- You seem to prefer using Romanian wood but what are you careful about when selecting wood?

Romanian wood is good quality and is relatively inexpensive. In Europe, wood from Germany is considered to create a hard sound and Italian has become somewhat of a brand good. Even considering its cons, Romanian wood’s inexpensive price and balanced sound make it a good choice. I import the wood directly and then test the sound of each piece that arrives. Without paying any mind to the original price, I sort the wood based on my own standards. I work to find a balance between the cost and the quality of the wood in my system.

- There are many craftsmen who want to make a good product but what made you want to create affordable instruments that prioritized accessibility to musicians?

I think it came from my own experiences as a musician. Everyone wants a good instrument but their prices are very high so people usually buy one a grade lower. I thought “Would it be possible to deliver a good instrument to people who choose the lower grade instrument?”

I wanted to make instruments that were in a price range those people could afford and that they would not need to replace afterwards. In the current business model for instruments in Japan, people usually think “I’ll buy a cheap mass produced instrument for now and later I’ll buy a professional model for 10 to 20 thousand dollars”. Making people get cheap instruments as their first one. I wondered if this system was really ok.

An instrument that is carefully created with a lot of consideration by hand can be used for a long time even it can be cheap. In the age when machines couldn't be use to make instruments, there were only instruments that existed were ones that could be used for a long time. Nowadays there are too many cheap mass produced machine made instruments that are treated like disposable goods.

No matter how much or how long they’re used, even if a hundred years pass, those kinds of instruments will never become good. This means that after 50 years when you want to use an old and affordable instrument, you won’t be able to find any. I consider the many problems the stringed instrument world currently has when pricing my instruments.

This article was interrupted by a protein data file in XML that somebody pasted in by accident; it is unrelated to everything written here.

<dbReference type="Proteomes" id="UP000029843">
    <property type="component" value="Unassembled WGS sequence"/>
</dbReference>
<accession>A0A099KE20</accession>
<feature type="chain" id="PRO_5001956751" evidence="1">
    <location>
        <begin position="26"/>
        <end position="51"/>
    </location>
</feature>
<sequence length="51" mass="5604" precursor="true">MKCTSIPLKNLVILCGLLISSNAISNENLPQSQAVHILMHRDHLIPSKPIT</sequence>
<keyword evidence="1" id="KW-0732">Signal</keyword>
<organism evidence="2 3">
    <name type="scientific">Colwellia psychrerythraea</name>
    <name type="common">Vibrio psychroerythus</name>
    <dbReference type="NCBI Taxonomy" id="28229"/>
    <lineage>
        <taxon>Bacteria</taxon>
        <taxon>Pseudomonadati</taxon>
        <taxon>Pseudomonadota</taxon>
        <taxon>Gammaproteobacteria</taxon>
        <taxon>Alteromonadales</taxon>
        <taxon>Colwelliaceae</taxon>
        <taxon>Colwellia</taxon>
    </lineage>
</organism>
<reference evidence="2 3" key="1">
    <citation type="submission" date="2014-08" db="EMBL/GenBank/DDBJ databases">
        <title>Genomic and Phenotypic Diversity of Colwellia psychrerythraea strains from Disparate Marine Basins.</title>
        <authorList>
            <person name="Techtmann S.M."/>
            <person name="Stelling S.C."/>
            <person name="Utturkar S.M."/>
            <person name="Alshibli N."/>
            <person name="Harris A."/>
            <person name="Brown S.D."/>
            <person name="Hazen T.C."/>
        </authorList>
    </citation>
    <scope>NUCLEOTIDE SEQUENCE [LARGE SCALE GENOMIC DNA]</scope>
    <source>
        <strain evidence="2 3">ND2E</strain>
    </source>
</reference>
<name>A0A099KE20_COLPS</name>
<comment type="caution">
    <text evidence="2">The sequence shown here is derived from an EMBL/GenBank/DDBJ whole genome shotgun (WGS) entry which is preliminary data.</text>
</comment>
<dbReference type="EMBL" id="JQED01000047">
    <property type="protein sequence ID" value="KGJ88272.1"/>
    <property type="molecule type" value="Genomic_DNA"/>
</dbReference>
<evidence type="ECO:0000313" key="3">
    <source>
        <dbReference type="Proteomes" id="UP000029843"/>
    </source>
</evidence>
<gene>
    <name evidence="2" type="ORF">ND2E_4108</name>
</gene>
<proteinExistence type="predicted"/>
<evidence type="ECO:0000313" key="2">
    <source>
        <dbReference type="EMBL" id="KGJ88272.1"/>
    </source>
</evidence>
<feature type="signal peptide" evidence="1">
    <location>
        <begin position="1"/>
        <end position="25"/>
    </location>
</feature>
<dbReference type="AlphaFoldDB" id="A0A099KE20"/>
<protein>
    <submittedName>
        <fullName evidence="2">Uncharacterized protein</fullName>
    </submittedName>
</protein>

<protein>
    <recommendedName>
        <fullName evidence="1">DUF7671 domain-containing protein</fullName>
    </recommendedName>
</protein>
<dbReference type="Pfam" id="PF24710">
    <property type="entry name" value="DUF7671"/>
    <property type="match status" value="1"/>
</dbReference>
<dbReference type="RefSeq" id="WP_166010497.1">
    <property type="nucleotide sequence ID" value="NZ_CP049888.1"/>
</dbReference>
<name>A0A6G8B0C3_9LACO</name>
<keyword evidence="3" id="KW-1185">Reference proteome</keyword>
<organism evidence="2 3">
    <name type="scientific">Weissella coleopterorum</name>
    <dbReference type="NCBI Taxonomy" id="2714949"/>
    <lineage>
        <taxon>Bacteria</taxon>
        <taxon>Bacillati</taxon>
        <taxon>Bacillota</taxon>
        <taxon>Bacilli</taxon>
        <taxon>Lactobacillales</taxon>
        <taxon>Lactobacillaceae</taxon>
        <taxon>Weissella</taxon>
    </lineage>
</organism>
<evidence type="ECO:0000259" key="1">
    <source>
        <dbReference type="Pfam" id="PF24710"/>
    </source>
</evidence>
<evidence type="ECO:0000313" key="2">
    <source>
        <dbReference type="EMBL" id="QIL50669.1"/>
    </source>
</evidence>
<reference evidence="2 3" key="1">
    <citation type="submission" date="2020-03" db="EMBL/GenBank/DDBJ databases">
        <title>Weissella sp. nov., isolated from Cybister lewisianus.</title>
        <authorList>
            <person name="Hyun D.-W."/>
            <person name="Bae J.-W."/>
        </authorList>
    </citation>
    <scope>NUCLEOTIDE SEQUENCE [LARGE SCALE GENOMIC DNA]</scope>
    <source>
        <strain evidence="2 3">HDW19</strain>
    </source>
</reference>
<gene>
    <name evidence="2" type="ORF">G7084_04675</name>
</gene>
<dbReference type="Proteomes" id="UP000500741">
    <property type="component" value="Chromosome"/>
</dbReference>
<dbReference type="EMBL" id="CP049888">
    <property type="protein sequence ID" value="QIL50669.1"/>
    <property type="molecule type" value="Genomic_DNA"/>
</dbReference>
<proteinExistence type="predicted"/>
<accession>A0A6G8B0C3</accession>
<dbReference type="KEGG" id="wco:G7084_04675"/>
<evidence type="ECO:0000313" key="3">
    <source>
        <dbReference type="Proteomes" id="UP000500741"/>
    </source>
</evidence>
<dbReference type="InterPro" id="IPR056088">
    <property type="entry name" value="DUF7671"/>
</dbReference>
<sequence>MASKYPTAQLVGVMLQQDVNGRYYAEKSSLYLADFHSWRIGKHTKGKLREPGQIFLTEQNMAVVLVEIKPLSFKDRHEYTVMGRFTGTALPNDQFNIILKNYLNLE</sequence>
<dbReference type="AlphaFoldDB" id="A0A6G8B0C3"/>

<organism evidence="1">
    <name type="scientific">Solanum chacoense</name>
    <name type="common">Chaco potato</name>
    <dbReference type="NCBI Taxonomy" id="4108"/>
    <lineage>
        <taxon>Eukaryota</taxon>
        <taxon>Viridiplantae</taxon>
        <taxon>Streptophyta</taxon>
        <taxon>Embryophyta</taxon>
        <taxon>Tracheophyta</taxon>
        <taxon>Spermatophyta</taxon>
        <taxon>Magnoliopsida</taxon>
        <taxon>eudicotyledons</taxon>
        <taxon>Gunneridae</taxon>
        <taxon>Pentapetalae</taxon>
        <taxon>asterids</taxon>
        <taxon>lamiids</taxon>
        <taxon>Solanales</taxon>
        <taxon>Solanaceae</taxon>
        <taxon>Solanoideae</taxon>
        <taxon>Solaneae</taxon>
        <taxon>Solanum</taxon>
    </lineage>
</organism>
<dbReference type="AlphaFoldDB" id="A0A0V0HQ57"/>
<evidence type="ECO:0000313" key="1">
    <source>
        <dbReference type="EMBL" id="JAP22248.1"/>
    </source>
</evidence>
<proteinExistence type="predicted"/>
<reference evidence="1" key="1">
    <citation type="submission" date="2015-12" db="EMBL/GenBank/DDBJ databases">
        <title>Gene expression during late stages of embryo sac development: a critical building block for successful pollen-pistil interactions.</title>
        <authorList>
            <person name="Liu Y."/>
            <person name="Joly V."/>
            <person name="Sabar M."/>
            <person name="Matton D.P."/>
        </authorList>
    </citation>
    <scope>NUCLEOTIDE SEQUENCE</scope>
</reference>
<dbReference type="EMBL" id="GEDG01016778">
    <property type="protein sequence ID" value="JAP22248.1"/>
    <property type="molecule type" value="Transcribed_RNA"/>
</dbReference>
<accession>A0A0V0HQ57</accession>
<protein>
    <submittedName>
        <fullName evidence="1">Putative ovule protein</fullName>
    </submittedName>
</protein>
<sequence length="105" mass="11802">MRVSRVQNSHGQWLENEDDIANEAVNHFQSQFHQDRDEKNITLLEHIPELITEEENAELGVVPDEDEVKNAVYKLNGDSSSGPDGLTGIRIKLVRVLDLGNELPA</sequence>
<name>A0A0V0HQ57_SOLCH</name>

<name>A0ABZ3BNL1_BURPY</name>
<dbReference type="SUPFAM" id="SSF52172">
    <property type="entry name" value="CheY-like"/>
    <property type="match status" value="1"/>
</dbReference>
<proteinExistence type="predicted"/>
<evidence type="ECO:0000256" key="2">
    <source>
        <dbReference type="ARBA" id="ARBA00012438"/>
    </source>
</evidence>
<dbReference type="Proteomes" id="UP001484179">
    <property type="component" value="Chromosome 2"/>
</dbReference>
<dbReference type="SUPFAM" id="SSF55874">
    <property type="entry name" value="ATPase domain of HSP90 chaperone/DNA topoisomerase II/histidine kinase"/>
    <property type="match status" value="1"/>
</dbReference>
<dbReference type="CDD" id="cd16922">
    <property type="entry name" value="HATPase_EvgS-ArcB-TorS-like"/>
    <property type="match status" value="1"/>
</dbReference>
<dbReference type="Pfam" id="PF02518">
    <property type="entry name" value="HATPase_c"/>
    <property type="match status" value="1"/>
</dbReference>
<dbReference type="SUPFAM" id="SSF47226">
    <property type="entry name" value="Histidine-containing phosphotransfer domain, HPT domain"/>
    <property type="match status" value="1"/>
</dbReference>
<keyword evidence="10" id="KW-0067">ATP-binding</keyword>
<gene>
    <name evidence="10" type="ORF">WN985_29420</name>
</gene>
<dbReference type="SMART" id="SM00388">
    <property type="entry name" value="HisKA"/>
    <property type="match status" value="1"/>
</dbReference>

Cheap mass produced instruments make sounds differently than good ones. When a musician upgrades to a new instrument they must get used to that new instrument. They have to learn how to do everything all over again. Upgrading from a mass produced instrument is a hindrance to a musician’s technique.

- Do you have a goal for the future?

I’ve already decided on my path in life and I’m in the middle of working on it. When asked about a goal it's difficult to think of one. Rather than a goal of “I want to do things this way”, I want to do things that should be done. In addition to making instruments I also organize concerts for young musicians and create opportunities for them to perform. I don’t think of it as part of my job, rather I do it because I think it is something that should be done.

- How are you supporting young musicians?

For instance, a musician who has been active for ten years or so has already built a foundation so I don’t need to support them. Speaking of support in the music world often people do things like invite youths to perform or give lessons to children. I have a problem with that kind of thing support.

People pull new musicians into the industry and then tell them “ok now try your best on your own.” I think that's an incredibly irresponsible thing to do. I don't think it is good to pull someone into the music industry and then if they fail to just tell them to “Try your best again.”

Firstly, for artists, they need support when they’re young and just starting out. Primarily they need money and opportunities to perform. If they don't have money then they will become mentally exhausted, even if they are able to eat a little, not knowing whether or not they will have a job the next day is scary. After money, the thing needed is opportunities. Opportunities means that one will be able to get used to being a musician to some extent and that they are able to do things like get work and form an ensemble with friends. This is hard to accomplish for young people. There are lessons to improve your skills, but just like with baseball there is a first-string and a second-string, having practical experience is always important. We must give young people more opportunity to gain practical experience. So to support young musicians I focus my efforts toward giving them opportunities.

- Personally, what would you like the classical music world to be like in the future?

I’m just one amateur musician in the musical world. It’s difficult to answer. I don't know what path the industry should take. I only know how I should be involved in the industry.

- For example?

I think lineups at concerts aren’t balanced. First of all, they don't really play any contemporary music and only play famous songs. I don't mean that people should play some obscure piece of music, I just think that they should play a variety of songs.

When it comes to things that must be done in addition to playing music, this is something generally said everywhere in the fine arts world, but as a first step a person must cultivate and audience.

This is true for music and art, well people nowadays, regardless of age, have given up thinking for themselves. That's because information is really forthcoming. This isn’t something I should really say to someone working in media though haha. People quickly seek out an opinion they think is correct and if there is something that seems good they go with that. I really don't think that’s good, especially concerning art. You can’t really say you’ve experienced a piece of art if you can’t think and share your thoughts about it. That's why I endeavor to create a program that can cultivate an audience capable of doing that.

For example, I try to make sure the program of songs for a concert have a certain uniformity and I make sure to include songs the audience wouldn't know, well they’re contemporary songs. When creating a program, I try to keep in mind what the audience will feel when listening to the songs or what questions it will raise. It’s difficult to do this though.